This ambitious research project on the link between rumen function and maternal performance was conducted between Lallemand and the Université Clermont Auvergne and INRAE, UMR 454 MEDIS, in Clermont Ferrand.
In this study, the live yeast supplementation effect was evaluated during the last month of gestation. Two groups of gestating ewes were fed either a control diet or a ration supplemented with the live yeast Saccharomyces cerevisiae CNCM I-1077 (Levucell SC).
The live yeast supplemented ewes showed significantly higher IgG concentrations in their colostrum when compared to the control group, which ensures improved immune transfer to the lambs. Indeed, the newborn from the supplemented dam showed higher IgG levels in their blood at birth and at one week of age (Figure 1).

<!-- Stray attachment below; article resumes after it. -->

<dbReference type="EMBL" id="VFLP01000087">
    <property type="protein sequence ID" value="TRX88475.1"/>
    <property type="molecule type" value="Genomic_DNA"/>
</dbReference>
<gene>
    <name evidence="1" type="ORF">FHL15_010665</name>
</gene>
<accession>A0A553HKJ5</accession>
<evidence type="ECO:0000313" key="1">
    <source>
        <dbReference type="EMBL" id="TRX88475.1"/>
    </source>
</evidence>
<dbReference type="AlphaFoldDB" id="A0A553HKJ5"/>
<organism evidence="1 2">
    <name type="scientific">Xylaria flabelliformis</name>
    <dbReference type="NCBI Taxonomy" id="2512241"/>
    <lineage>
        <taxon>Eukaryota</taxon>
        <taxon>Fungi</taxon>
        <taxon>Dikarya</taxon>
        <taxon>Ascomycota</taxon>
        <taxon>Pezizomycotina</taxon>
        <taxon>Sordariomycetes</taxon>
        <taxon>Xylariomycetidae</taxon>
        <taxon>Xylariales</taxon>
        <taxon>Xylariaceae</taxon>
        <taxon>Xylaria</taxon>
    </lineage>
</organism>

In addition, there was a higher concentration of the bioactive antimicrobial molecules lactoferrin and sialic acids in the colostrum, which could also benefit the newborn robustness and digestive system development.
The benefits for the lambs are two-fold:
In conclusion, feeding live yeast to gestating ruminants supports fibrolytic populations in the rumen and helps extract more energy from the diet. This improvement of rumen function is associated with better immunity transfer and robustness of the lambs.